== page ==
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WHY THIS MATTERS IN BRIEF

Scientists have demonstrated that an impossible space drive that doesn’t need fuel and that defies physics might actually work, if true then it opens up new possibilities for space exploration.

 

An experimental propulsion system that seems to violate the laws of physics may actually work, a new NASA study suggests.

A controversial and puzzling engine design known as the “EmDrive” generated small amounts of thrust in a lab test, NASA researchers reported in the study, which has yet to be published or peer reviewed but was leaked online this week.

The EmDrive, which was developed by British researcher Roger Shawyer more than a decade ago, generates thrust by bouncing microwaves around inside a cone-shaped chamber. According to Newton’s Third Law of Motion— for every action, there is an equal and opposite reaction — this shouldn’t work, because there’s no exhaust expelled out of the EmDrive system.

 

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But the NASA team, led by Harold “Sonny” White of the agency’s Johnson Space Center in Houston measured some thrust. Specifically, their EmDrive variant produced about 1.2 millinewtons of force per kilowatt of energy. That’s about 100 times more thrust than solar-sailing spacecraft, which harness the momentum of photons streaming from the sun, are able to achieve, White and his colleagues wrote.

Like solar sails, the EmDrive is revolutionary in its design because unlike today’s liquid oxygen fuelled rockets it doesn’t require propellant. As a consequence, a spacecraft equipped with this propulsion system could generate all the microwaves it needs using solar panels. So the EmDrive could make space travel much cheaper and faster, theoretically opening up the heavens to greater exploration, advocates have said.

But, don’t get too excited yet, that’s a long way from happening, if it happens at all. The new study is just a proof of concept, and further testing is needed to definitively rule out all possible sources of experimental error, White and his team said. For example, it’s possible that air within the EmDrive system could have heated up and expanded, causing some of the observed effect, the researchers wrote.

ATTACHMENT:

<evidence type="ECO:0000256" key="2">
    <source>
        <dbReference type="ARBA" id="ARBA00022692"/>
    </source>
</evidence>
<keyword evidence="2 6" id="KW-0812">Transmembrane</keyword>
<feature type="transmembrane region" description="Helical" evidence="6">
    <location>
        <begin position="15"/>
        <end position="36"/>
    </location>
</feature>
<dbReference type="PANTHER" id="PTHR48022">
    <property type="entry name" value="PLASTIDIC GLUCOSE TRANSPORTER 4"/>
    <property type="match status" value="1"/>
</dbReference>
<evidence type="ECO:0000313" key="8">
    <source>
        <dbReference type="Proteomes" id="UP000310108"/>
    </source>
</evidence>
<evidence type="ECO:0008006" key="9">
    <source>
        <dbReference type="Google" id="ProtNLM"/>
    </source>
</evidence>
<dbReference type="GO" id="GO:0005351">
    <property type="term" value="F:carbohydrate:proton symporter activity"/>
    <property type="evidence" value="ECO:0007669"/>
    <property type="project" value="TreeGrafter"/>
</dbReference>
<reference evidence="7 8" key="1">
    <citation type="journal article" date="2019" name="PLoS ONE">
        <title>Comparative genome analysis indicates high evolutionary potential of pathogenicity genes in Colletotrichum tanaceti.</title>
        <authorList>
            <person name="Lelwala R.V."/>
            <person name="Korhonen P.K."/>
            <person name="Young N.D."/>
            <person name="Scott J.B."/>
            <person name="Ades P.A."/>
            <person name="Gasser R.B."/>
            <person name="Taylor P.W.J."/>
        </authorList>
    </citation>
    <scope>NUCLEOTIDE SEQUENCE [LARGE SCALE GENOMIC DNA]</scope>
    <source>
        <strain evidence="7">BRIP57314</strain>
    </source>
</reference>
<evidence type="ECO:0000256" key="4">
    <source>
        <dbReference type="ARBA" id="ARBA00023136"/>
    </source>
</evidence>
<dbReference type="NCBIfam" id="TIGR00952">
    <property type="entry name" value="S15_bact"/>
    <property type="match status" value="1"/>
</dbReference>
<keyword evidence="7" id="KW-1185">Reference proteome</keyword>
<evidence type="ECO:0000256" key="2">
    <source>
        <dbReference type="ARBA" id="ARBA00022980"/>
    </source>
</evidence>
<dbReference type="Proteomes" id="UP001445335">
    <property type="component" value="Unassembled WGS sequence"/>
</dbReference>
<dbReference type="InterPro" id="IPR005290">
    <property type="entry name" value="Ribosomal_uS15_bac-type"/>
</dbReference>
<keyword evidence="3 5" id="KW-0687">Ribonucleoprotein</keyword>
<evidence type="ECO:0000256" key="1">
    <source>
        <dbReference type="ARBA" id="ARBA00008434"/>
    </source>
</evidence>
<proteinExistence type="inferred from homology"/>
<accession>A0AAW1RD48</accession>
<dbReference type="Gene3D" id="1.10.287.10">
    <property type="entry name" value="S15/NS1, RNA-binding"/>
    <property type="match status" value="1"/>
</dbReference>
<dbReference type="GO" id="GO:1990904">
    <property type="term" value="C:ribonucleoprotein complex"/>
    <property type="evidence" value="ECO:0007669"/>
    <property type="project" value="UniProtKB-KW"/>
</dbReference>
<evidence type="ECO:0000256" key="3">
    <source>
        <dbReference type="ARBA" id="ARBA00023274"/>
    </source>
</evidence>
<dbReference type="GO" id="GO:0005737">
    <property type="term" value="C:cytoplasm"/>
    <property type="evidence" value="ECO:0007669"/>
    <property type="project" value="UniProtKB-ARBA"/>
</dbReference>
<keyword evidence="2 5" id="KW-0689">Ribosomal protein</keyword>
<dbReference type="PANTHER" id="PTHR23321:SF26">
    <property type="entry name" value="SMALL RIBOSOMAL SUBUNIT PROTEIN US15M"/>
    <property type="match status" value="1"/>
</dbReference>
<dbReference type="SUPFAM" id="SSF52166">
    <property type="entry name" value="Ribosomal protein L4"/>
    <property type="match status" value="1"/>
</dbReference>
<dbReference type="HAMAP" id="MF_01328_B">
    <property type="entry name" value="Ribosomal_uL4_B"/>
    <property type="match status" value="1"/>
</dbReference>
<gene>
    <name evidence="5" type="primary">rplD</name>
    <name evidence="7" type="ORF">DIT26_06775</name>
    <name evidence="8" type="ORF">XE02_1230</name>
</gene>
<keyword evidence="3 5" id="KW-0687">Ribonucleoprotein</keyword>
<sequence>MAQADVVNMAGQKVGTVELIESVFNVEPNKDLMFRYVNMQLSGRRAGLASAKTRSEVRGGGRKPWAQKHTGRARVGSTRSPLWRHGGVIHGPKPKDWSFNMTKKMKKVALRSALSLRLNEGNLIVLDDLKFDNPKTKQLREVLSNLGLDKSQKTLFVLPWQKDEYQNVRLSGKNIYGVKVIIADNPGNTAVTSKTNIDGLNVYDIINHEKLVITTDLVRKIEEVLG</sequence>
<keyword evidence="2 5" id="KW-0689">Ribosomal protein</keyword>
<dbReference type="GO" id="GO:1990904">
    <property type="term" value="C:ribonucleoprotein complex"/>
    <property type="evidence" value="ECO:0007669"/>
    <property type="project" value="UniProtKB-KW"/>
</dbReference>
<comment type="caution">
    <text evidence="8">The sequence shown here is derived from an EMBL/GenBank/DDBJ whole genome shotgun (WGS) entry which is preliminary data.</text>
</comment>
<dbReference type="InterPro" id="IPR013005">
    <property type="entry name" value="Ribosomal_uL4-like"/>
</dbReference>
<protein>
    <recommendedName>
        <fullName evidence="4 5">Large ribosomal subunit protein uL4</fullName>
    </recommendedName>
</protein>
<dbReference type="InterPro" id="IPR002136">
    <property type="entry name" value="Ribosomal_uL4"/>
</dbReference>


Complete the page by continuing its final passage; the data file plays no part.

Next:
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But the new result is the latest in a series of apparent successes for EmDrive technology. Shawyer reported generating thrust with his version, as did Chinese researchers who tested their own variant in 2012. And White and his colleagues reported a positive result back in 2013 as well.

So this seemingly impossible engine may actually work – perhaps by somehow harnessing the energy of subatomic particles that are constantly popping into and out of existence, White and his team have speculated.

About author

Matthew Griffin

Matthew Griffin, described as “The Adviser behind the Advisers” and a “Young Kurzweil,” is the founder and CEO of the World Futures Forum and the 311 Institute, a global Futures and Deep Futures consultancy working between the dates of 2020 to 2070, and is an award winning futurist, and author of “Codex of the Future” series. Regularly featured in the global media, including AP, BBC, CNBC, Discovery, RT, and Viacom, Matthew’s ability to identify, track, and explain the impacts of hundreds of revolutionary emerging technologies on global culture, industry and society, is unparalleled. Recognised for the past six years as one of the world’s foremost futurists, innovation and strategy experts Matthew is an international speaker who helps governments, investors, multi-nationals and regulators around the world envision, build and lead an inclusive, sustainable future. A rare talent Matthew’s recent work includes mentoring Lunar XPrize teams, re-envisioning global education and training with the G20, and helping the world’s largest organisations envision and ideate the future of their products and services, industries, and countries. Matthew's clients include three Prime Ministers and several governments, including the G7, Accenture, Bain & Co, BCG, Credit Suisse, Dell EMC, Dentons, Deloitte, E&Y, GEMS, Huawei, JPMorgan Chase, KPMG, Lego, McKinsey, PWC, Qualcomm, SAP, Samsung, Sopra Steria, T-Mobile, and many more.

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